Photo of USTDC courtesy of Les Duffin

Tuesday, September 11, 2007

Books and Tapes

Taipei in the 1970s was a great place to buy books and cassettes. For the benefit of those under 30, cassettes were sort of like MP3 tunes, but they had a very long strip of magnetic tape that was round around two spindles and encased in plastic. You just ran them over your tongue and you could hear music. Okay, I'm kidding about the tongue part.

Anyway, you could buy copies of just about any book, including current best sellers, for a small fraction of their price in the States. The important word here is copies. These looked very much like the originals, including dust covers. The print quality was pretty good, as was the binding. However, if the book happened to contain photographs, they looked pretty much like any photo that you duplicate on a copy machine. You can see what the image is, but that's about all you can say about it.

Cassettes were about the same, though the sound was never quite as good as the originals. Of course when you're talking about the sound quality of cassettes, even the originals weren't all that great to begin with.

There was a great bookstore very close to the HSA compound, and I was a regular customer there. I remember buying The Exorcist the first time I was in the place, on the recommendation of the guy at the desk. Scariest book I ever read, by the way.

I gave it to my good friend Larry, another Air Force type who lived next door to me at the hostel. The next morning, as we were walking to TDC, I asked if he'd had a chance to read any of it. He said, "Yeah, I read a few chapters, then set the book up on the headboard and tried to go to sleep. But I kept hearing all these strange noises so I got up and put it on the table across the room!" It was that kind of book.

The rule on these "copies" was that we were allowed to bring one of each back to the States with us, but no more than that. In other words, you couldn't buy 50 copies of the Encyclopedia Britannica and take them home with you, but you could take one set home. Same for cassettes.

I doubt that there's as much piracy going on in Taiwan today. I was in Korea a few times on business a few years ago and things were pretty much the same there, except that it was mostly computer software.

5 comments:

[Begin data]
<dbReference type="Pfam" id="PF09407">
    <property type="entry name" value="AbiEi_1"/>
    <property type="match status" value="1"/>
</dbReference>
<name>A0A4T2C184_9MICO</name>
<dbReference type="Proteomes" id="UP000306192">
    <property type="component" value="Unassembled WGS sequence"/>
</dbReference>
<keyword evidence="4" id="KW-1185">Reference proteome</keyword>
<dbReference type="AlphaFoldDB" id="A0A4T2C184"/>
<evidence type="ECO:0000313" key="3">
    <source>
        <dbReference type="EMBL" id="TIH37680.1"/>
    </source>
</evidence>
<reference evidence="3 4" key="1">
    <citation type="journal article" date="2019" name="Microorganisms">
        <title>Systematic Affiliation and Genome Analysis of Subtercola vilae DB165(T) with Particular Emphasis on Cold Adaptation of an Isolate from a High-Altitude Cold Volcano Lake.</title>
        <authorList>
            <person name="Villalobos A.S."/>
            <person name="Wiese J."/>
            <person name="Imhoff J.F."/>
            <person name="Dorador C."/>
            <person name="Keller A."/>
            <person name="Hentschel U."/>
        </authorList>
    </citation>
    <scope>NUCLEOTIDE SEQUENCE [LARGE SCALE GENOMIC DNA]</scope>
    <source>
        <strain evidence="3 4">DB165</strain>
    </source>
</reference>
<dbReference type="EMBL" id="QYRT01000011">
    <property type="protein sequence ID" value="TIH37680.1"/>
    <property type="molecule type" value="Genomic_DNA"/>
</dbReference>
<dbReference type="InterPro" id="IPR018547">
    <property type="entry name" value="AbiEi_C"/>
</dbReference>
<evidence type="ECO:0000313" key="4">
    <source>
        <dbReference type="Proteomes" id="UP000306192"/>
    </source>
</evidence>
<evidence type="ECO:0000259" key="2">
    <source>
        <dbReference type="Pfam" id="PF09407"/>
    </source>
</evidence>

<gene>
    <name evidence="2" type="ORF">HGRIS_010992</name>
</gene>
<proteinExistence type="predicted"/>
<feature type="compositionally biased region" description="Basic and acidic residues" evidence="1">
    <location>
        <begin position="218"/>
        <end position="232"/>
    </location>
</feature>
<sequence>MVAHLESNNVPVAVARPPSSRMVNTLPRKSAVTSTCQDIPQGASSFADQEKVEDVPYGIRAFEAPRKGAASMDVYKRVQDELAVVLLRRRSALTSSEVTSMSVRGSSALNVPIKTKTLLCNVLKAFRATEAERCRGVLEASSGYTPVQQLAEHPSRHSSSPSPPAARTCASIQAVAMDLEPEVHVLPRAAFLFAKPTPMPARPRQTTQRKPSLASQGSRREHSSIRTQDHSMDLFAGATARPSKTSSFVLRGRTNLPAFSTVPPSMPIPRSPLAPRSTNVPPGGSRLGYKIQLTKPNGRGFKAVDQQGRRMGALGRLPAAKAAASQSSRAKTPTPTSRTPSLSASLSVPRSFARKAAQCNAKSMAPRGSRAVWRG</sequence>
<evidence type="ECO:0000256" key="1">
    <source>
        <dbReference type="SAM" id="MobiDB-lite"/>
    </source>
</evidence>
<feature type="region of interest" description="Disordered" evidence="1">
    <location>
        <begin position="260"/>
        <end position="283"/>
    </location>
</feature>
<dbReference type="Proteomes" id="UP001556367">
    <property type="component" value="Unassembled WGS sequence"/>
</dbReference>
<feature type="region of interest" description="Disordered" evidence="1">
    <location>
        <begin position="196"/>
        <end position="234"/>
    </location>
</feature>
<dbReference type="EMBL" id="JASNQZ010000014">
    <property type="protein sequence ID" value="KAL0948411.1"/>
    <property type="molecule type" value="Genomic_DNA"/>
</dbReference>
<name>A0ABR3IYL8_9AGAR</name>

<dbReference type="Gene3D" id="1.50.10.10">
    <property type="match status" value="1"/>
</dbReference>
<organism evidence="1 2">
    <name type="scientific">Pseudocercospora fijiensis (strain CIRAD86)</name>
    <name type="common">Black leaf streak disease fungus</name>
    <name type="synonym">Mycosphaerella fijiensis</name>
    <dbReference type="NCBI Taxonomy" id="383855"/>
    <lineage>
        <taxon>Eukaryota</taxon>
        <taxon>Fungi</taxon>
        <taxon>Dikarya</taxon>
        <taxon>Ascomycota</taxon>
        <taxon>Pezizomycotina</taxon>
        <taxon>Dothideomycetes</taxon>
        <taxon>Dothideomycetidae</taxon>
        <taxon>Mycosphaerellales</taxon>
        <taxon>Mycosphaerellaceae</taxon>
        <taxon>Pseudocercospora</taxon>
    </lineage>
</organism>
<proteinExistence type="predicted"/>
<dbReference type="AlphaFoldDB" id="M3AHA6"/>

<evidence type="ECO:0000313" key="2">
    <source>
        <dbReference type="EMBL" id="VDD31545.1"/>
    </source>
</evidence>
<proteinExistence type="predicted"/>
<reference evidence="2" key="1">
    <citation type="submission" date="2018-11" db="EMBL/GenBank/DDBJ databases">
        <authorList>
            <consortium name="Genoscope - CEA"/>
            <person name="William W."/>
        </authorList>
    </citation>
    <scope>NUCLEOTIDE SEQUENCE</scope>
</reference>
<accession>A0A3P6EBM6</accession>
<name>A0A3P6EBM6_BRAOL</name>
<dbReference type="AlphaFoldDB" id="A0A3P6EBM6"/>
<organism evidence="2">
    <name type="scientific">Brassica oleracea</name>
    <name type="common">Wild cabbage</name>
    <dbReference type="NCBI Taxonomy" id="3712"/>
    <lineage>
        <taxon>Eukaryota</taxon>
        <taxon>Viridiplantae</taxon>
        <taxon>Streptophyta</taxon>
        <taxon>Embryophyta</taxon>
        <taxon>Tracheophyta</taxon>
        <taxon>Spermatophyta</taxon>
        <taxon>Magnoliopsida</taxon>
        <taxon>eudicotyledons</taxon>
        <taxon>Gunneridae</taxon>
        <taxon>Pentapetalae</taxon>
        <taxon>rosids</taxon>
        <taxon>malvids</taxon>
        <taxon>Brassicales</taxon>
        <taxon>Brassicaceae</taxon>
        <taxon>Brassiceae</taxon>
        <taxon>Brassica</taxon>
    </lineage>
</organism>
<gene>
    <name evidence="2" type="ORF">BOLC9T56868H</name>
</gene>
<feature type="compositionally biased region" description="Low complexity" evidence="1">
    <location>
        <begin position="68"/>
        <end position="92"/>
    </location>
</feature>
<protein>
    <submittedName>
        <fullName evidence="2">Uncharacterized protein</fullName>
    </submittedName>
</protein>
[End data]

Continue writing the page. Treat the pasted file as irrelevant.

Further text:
Anonymous said...

I remember the Book Store, but the store I used was across Chung Shan N. Road, next door to to the Catholic Church. I still have the Joy of Cooking Book I purchased in 1967. The book is in pieces, but I still use it today. I remember when the movers came to my apartment to pack us for return to CONUS, the inspector asked about any books we had purchased. It seems he asked about other items, but I don't remember which other items were "no no's" for shipping.

Anonymous said...

The bookstore was "Caves". It may shock you to learn that it is still there! Over the last 40 years they've maintained a few sites on Chung Shan Bei Lu and Lin Sen Bei Lu but they are now back in that original location. The area is dominated now by wedding shops and is a popular meeting area for the Filipino population who use the Catholic church as a focal point.

Don said...

Nice to hear that some things are as they were back in the day. Well, sort of anyway.

I don't suppose the Linkou Club Annex is still across the street, is it? (joke)

Bill R said...

Many memories of ustdc and Taipei. I was there Feb 67 - May 68. Lived in the old cement barracks of Signal Compound. My houseboys were Ting and Jimmy. Would like to email anyone that was there at the same time. I was a Navy Radioman. Have many super8 movies of that time. No projector. Need to convert them. Also many 35mm slides, now getting moldy.

Don said...

Bill, if you don't have a convenient way of converting your slides to graphics files, please contact me at: ustdc@yahoo.com. Depending on how many you have, I may be able to help. I can't do much on the Super 8s though. I paid to have mine converted to DVD a couple of years ago.